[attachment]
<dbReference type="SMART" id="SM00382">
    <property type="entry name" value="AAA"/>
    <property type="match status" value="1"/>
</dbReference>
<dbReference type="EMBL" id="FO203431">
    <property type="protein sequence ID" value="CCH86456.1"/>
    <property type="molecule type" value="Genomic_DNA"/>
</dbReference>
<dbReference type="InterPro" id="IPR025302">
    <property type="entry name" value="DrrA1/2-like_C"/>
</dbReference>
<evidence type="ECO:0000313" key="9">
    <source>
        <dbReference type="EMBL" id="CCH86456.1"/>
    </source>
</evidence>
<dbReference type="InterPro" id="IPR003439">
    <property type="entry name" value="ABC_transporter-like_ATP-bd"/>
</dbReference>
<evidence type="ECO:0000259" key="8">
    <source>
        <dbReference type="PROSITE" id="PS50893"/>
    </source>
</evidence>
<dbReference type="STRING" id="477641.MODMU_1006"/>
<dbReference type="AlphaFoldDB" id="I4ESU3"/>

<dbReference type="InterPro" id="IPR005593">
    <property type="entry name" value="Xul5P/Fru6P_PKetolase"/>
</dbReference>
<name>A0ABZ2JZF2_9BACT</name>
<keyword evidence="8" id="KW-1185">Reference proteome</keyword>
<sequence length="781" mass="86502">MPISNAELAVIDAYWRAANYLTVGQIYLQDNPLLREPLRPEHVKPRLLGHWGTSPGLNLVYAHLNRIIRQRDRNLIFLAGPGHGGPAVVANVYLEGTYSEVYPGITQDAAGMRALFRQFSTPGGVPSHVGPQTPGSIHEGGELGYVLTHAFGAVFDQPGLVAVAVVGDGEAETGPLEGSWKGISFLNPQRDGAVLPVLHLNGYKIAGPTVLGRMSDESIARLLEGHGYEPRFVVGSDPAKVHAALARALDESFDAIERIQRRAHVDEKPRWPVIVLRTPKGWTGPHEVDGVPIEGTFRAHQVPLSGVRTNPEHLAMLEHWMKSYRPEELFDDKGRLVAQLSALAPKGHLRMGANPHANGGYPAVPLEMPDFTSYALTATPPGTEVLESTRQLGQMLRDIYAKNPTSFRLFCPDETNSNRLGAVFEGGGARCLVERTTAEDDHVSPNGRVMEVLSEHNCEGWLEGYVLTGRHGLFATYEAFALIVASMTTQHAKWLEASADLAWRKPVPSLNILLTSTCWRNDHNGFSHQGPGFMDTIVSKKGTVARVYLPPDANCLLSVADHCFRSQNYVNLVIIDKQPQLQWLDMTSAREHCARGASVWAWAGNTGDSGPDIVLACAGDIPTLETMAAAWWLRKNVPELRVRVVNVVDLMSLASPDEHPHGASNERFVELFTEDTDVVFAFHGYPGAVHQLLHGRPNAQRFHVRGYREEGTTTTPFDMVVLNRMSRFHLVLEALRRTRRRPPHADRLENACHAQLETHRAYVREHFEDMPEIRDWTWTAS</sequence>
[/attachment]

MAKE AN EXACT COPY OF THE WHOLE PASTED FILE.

<dbReference type="SMART" id="SM00382">
    <property type="entry name" value="AAA"/>
    <property type="match status" value="1"/>
</dbReference>
<dbReference type="EMBL" id="FO203431">
    <property type="protein sequence ID" value="CCH86456.1"/>
    <property type="molecule type" value="Genomic_DNA"/>
</dbReference>
<dbReference type="InterPro" id="IPR025302">
    <property type="entry name" value="DrrA1/2-like_C"/>
</dbReference>
<evidence type="ECO:0000313" key="9">
    <source>
        <dbReference type="EMBL" id="CCH86456.1"/>
    </source>
</evidence>
<dbReference type="InterPro" id="IPR003439">
    <property type="entry name" value="ABC_transporter-like_ATP-bd"/>
</dbReference>
<evidence type="ECO:0000259" key="8">
    <source>
        <dbReference type="PROSITE" id="PS50893"/>
    </source>
</evidence>
<dbReference type="STRING" id="477641.MODMU_1006"/>
<dbReference type="AlphaFoldDB" id="I4ESU3"/>

<dbReference type="InterPro" id="IPR005593">
    <property type="entry name" value="Xul5P/Fru6P_PKetolase"/>
</dbReference>
<name>A0ABZ2JZF2_9BACT</name>
<keyword evidence="8" id="KW-1185">Reference proteome</keyword>
<sequence length="781" mass="86502">MPISNAELAVIDAYWRAANYLTVGQIYLQDNPLLREPLRPEHVKPRLLGHWGTSPGLNLVYAHLNRIIRQRDRNLIFLAGPGHGGPAVVANVYLEGTYSEVYPGITQDAAGMRALFRQFSTPGGVPSHVGPQTPGSIHEGGELGYVLTHAFGAVFDQPGLVAVAVVGDGEAETGPLEGSWKGISFLNPQRDGAVLPVLHLNGYKIAGPTVLGRMSDESIARLLEGHGYEPRFVVGSDPAKVHAALARALDESFDAIERIQRRAHVDEKPRWPVIVLRTPKGWTGPHEVDGVPIEGTFRAHQVPLSGVRTNPEHLAMLEHWMKSYRPEELFDDKGRLVAQLSALAPKGHLRMGANPHANGGYPAVPLEMPDFTSYALTATPPGTEVLESTRQLGQMLRDIYAKNPTSFRLFCPDETNSNRLGAVFEGGGARCLVERTTAEDDHVSPNGRVMEVLSEHNCEGWLEGYVLTGRHGLFATYEAFALIVASMTTQHAKWLEASADLAWRKPVPSLNILLTSTCWRNDHNGFSHQGPGFMDTIVSKKGTVARVYLPPDANCLLSVADHCFRSQNYVNLVIIDKQPQLQWLDMTSAREHCARGASVWAWAGNTGDSGPDIVLACAGDIPTLETMAAAWWLRKNVPELRVRVVNVVDLMSLASPDEHPHGASNERFVELFTEDTDVVFAFHGYPGAVHQLLHGRPNAQRFHVRGYREEGTTTTPFDMVVLNRMSRFHLVLEALRRTRRRPPHADRLENACHAQLETHRAYVREHFEDMPEIRDWTWTAS</sequence>